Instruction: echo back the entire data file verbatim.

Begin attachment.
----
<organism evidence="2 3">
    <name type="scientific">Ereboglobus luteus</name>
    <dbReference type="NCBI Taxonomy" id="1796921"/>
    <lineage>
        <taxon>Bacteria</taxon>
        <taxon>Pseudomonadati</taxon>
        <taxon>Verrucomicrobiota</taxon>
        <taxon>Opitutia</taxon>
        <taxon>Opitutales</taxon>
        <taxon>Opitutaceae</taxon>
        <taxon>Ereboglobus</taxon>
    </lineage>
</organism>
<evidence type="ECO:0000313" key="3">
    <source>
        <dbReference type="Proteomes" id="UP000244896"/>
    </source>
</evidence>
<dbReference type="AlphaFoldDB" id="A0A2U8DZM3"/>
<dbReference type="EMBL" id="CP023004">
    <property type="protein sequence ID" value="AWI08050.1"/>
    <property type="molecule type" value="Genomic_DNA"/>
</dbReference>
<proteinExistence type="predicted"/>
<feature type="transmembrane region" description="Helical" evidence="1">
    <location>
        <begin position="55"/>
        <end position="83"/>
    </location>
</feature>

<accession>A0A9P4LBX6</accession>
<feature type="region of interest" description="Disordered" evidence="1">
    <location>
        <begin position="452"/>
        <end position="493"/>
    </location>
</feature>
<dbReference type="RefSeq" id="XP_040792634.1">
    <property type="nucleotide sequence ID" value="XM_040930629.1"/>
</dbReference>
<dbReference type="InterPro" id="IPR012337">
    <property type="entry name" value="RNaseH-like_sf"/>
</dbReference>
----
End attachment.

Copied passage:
<organism evidence="2 3">
    <name type="scientific">Ereboglobus luteus</name>
    <dbReference type="NCBI Taxonomy" id="1796921"/>
    <lineage>
        <taxon>Bacteria</taxon>
        <taxon>Pseudomonadati</taxon>
        <taxon>Verrucomicrobiota</taxon>
        <taxon>Opitutia</taxon>
        <taxon>Opitutales</taxon>
        <taxon>Opitutaceae</taxon>
        <taxon>Ereboglobus</taxon>
    </lineage>
</organism>
<evidence type="ECO:0000313" key="3">
    <source>
        <dbReference type="Proteomes" id="UP000244896"/>
    </source>
</evidence>
<dbReference type="AlphaFoldDB" id="A0A2U8DZM3"/>
<dbReference type="EMBL" id="CP023004">
    <property type="protein sequence ID" value="AWI08050.1"/>
    <property type="molecule type" value="Genomic_DNA"/>
</dbReference>
<proteinExistence type="predicted"/>
<feature type="transmembrane region" description="Helical" evidence="1">
    <location>
        <begin position="55"/>
        <end position="83"/>
    </location>
</feature>

<accession>A0A9P4LBX6</accession>
<feature type="region of interest" description="Disordered" evidence="1">
    <location>
        <begin position="452"/>
        <end position="493"/>
    </location>
</feature>
<dbReference type="RefSeq" id="XP_040792634.1">
    <property type="nucleotide sequence ID" value="XM_040930629.1"/>
</dbReference>
<dbReference type="InterPro" id="IPR012337">
    <property type="entry name" value="RNaseH-like_sf"/>
</dbReference>